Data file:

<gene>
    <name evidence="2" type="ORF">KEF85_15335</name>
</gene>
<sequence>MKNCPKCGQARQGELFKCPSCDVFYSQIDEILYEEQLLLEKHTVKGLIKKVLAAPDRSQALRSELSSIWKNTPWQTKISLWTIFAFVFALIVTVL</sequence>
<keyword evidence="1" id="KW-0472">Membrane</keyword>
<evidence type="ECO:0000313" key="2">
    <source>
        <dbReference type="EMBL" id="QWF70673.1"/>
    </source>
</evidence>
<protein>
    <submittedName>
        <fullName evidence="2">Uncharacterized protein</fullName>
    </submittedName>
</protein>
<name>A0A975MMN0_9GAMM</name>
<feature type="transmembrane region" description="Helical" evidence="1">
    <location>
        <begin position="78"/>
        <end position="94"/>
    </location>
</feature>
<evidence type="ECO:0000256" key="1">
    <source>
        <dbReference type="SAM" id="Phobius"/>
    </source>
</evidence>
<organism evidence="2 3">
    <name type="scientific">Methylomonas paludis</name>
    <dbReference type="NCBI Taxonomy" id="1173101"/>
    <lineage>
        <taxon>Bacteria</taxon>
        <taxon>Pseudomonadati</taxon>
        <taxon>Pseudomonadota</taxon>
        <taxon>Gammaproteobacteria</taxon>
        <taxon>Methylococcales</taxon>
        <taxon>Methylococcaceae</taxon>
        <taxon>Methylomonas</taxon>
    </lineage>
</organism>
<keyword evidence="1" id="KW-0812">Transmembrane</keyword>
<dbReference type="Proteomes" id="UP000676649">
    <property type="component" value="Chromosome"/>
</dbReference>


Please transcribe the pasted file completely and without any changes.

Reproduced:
<gene>
    <name evidence="2" type="ORF">KEF85_15335</name>
</gene>
<sequence>MKNCPKCGQARQGELFKCPSCDVFYSQIDEILYEEQLLLEKHTVKGLIKKVLAAPDRSQALRSELSSIWKNTPWQTKISLWTIFAFVFALIVTVL</sequence>
<keyword evidence="1" id="KW-0472">Membrane</keyword>
<evidence type="ECO:0000313" key="2">
    <source>
        <dbReference type="EMBL" id="QWF70673.1"/>
    </source>
</evidence>
<protein>
    <submittedName>
        <fullName evidence="2">Uncharacterized protein</fullName>
    </submittedName>
</protein>
<name>A0A975MMN0_9GAMM</name>
<feature type="transmembrane region" description="Helical" evidence="1">
    <location>
        <begin position="78"/>
        <end position="94"/>
    </location>
</feature>
<evidence type="ECO:0000256" key="1">
    <source>
        <dbReference type="SAM" id="Phobius"/>
    </source>
</evidence>
<organism evidence="2 3">
    <name type="scientific">Methylomonas paludis</name>
    <dbReference type="NCBI Taxonomy" id="1173101"/>
    <lineage>
        <taxon>Bacteria</taxon>
        <taxon>Pseudomonadati</taxon>
        <taxon>Pseudomonadota</taxon>
        <taxon>Gammaproteobacteria</taxon>
        <taxon>Methylococcales</taxon>
        <taxon>Methylococcaceae</taxon>
        <taxon>Methylomonas</taxon>
    </lineage>
</organism>
<keyword evidence="1" id="KW-0812">Transmembrane</keyword>
<dbReference type="Proteomes" id="UP000676649">
    <property type="component" value="Chromosome"/>
</dbReference>